It is 7:00 am and all I want to do is sleep.
Less than 48 hours have passed since I left Armenia, hopping into a marshrutka to Tbilisi on just four hours of sleep after a crazy last night out in Yerevan. I am physically and mentally exhausted and I have been fighting back tears since I arrived at the Tbilisi airport to fly first to Istanbul and then to Dushanbe, the capital of Tajikistan – my first stop in Central Asia.
After two flight delays, I arrive in Dushanbe at 4:45 a.m. a tired, sweaty, emotional mess. Two hours later, I have finally made it through immigration and am relieved to find that my backpack managed to join me in Tajikistan. I exit the airport and find a taxi to take me to my hotel.
And as the receptionist unapologetically tells me in Russian that they do not have my reservation – that there is no free room for me, I finally lose it.
All of the emotions that have been simmering for the last few weeks finally bubble to the surface –the stress, the disappointment, the sadness, the fear, the anxiety.
It all hits me at once and the tears start to flow uncontrollably.
The last three months have been the best of my career break trip. I have caught up with old friends and forged new relationships. I had more fun in the weeks I spent in Armenia, Italy and Turkey than the rest of my trip combined. I found a comfort zone in Georgia and Armenia that made it hard to leave.
But I am physically exhausted from a hectic (but great) last week in Yerevan, sightseeing during the day, going out nearly every night and getting very little sleep.
And I am mentally exhausted from the stress of getting my visas, the disappointment of something not working out the way I hoped and the sadness of saying goodbye to people who have become good friends.
And I am terrified of what comes next.
It probably sounds silly considering I have been on the road now, mostly on my own, for nearly ten months. I have survived miserable homestays, freezing temperatures, horrendously long ferry rides and Turkish scam artists. I have crossed over a dozen land borders without incident, even making it into Azerbaijan, where many people said I would hit big problems.
Yet the ‘Stans – Tajikistan, Uzbekistan, Turkmenistan, Kazakhstan and Kyrgyzstan – just seem more difficult.
I am afraid I won’t know what the heck I am doing when I try to teach English in Tajikistan, that I won’t be able to handle living in mountain villages for a month and that I will be horribly, horribly lonely.
I am afraid I will turn into a lobster from the sun beating down mercilessly on this fair-haired, light-skinned girl with Scandinavian roots.
I am afraid it will be so hot I won’t even feel like seeing or doing anything. There is a reason I spent most of my trip in cold-weather countries during the winter – I like the cold. I originally planned to hit Central Asia in April, May and June – before the heat would be unbearable. My timing now of June, July and August is far from ideal.
I am afraid I will have difficulties with transportation and border crossings. I picture border checkpoints in the ‘Stans being much less organized and much more chaotic than anywhere else I have been to date.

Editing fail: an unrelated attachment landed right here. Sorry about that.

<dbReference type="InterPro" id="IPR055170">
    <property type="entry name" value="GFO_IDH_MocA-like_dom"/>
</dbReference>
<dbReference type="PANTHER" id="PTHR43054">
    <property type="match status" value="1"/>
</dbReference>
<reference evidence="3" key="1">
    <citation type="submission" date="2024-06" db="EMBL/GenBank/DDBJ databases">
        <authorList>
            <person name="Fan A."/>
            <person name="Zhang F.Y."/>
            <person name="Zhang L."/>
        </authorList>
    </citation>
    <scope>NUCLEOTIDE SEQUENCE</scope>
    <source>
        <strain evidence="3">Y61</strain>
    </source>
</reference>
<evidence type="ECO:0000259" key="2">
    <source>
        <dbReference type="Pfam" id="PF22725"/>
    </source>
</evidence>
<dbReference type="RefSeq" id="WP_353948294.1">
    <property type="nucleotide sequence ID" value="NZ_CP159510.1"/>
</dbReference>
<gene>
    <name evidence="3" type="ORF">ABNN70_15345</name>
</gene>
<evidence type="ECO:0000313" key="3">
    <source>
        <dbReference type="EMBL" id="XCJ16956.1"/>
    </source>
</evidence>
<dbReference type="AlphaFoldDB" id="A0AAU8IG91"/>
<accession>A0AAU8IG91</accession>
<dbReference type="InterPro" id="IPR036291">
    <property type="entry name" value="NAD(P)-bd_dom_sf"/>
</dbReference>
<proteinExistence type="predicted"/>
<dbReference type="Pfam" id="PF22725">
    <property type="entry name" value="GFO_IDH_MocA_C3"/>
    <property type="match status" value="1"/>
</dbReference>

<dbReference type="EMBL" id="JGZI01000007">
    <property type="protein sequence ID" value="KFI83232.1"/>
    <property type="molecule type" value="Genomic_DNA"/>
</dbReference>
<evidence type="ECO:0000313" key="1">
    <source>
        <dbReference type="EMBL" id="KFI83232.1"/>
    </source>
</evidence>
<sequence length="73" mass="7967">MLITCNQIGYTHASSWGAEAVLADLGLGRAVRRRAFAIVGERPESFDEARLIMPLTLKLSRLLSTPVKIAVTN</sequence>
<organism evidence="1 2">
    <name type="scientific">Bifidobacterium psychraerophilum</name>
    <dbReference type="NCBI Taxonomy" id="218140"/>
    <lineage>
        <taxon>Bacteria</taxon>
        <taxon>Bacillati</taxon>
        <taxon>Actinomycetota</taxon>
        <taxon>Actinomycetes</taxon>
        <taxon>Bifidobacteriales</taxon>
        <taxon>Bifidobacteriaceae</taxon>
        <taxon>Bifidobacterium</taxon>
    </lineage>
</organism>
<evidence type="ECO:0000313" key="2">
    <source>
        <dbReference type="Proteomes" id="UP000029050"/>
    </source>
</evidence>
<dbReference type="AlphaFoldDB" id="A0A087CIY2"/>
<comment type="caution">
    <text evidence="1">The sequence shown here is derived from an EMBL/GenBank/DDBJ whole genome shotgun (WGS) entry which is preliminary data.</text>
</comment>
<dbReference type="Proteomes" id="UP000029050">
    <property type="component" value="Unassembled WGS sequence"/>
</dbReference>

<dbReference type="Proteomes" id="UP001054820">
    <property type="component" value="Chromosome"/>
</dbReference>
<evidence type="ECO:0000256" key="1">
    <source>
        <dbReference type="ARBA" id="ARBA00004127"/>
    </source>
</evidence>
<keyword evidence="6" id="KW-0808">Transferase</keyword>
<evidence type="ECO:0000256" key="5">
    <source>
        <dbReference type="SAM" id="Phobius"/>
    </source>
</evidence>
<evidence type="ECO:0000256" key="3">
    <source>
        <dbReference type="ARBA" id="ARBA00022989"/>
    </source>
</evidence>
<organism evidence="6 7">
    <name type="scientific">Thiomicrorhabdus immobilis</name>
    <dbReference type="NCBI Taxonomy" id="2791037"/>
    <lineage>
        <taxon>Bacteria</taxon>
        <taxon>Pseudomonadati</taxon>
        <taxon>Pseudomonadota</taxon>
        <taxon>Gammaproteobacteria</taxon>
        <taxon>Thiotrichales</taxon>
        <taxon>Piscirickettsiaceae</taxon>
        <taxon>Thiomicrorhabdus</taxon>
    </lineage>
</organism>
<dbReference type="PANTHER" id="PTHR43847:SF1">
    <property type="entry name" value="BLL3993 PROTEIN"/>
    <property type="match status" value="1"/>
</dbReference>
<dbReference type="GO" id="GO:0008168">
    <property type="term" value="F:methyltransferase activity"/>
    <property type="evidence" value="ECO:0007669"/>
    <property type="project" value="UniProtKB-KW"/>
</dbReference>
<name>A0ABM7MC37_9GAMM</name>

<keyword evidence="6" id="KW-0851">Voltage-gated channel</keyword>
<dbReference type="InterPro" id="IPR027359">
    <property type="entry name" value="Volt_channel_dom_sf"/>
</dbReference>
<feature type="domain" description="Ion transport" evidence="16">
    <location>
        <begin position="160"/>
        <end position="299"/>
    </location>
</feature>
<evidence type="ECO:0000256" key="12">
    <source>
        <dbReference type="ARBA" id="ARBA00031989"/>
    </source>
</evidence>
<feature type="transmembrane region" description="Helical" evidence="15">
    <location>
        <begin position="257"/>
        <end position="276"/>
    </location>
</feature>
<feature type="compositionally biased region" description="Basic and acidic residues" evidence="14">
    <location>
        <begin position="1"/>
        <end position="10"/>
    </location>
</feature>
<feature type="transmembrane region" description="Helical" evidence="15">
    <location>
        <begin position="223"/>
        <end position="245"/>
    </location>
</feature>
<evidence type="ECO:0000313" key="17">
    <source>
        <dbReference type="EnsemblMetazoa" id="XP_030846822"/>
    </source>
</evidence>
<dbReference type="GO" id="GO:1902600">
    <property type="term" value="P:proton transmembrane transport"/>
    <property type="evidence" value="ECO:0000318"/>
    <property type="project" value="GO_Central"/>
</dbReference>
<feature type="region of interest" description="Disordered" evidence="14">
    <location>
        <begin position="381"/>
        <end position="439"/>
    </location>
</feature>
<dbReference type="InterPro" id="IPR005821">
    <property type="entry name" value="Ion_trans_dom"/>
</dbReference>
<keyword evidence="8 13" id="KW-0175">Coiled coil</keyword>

I am afraid I won’t be able to find internet access to stay in touch with friends and family, to keep up with my blog and to keep up with my work obligations.
I am afraid I will have trouble finding ATM machines that accept my cards and that I will quickly exhaust by backup stash of US dollars.
I am afraid I will attract much more attention as a female traveling solo than I have anywhere else. While I enjoyed Turkey, I absolutely hated the stares I got everywhere I went. I am afraid Central Asia will be even worse
I remind myself that so far nothing on my career break trip has turned out to be as bad as I feared, but I am still afraid.
Arriving in Tajikistan also represents the beginning of the end.
When I leave Kyrgyzstan in mid-September, I will be on my way home for the first time in nearly 13 months. And that is scary too. While I have said before I am ready to know when I am going home – and I have a fairly good idea now of when that will be – it also terrifies me.
I am scared that I won’t be able to find a job before my savings runs out.
I am scared that I won’t fit in with my friends any more – that I won’t be able to relate to anyone and vice versa.
I am scared that I will have a hard time adjusting to being home and that I will be miserable.
I am scared that I will go insane living with my parents again for the first time since I was 18.
I am scared that the memories of everything I experienced, the lessons I learned and the friends that I made on the road will fade too fast and that I will be left wondering whether it was all worth it.
And so when the hotel finally finds a room for me – possibly the worst hotel room I have ever stayed in – I fall onto the tiny twin bed and just keep crying until I finally manage to fall asleep.
And I wake up five hours later, feeling ever slightly so better.
But still scared.